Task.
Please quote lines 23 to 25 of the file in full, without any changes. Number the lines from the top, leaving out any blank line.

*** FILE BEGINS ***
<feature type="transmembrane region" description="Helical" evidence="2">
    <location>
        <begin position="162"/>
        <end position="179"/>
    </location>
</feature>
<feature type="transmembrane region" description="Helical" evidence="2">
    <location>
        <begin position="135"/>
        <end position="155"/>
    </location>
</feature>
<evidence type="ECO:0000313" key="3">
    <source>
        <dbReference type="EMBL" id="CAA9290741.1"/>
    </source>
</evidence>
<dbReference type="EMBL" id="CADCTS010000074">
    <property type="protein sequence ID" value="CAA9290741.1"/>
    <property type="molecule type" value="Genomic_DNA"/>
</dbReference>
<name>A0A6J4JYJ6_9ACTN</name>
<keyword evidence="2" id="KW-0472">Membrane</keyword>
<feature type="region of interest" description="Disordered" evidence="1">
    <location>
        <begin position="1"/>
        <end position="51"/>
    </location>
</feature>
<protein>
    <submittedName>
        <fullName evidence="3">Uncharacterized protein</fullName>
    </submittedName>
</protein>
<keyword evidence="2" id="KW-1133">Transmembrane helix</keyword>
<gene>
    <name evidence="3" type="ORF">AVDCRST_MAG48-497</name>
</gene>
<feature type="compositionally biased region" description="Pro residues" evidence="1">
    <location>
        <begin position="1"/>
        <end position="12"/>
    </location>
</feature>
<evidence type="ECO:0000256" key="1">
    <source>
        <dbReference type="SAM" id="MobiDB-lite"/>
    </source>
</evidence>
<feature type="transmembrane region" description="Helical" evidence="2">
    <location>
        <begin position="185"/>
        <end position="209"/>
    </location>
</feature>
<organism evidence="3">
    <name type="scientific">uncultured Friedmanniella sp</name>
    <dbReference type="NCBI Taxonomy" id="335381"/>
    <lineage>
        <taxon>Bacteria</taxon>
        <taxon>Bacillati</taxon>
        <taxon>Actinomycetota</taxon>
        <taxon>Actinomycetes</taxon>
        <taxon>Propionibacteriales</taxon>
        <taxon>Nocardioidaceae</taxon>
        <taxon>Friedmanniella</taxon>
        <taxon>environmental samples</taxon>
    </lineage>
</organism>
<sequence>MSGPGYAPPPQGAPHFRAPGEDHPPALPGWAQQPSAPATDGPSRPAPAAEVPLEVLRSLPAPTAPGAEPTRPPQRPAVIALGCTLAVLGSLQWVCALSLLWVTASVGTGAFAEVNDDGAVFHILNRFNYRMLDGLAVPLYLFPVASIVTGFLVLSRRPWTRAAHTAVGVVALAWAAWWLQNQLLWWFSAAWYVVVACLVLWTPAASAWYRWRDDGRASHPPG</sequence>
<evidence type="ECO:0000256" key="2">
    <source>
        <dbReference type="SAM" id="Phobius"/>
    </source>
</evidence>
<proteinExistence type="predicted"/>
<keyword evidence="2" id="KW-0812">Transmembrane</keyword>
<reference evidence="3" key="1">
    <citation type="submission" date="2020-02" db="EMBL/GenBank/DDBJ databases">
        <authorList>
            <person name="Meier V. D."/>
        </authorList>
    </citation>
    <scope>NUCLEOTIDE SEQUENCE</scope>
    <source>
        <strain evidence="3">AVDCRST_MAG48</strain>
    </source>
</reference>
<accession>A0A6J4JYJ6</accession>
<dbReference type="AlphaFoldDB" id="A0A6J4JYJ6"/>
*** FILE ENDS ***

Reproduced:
<keyword evidence="2" id="KW-0472">Membrane</keyword>
<feature type="region of interest" description="Disordered" evidence="1">
    <location>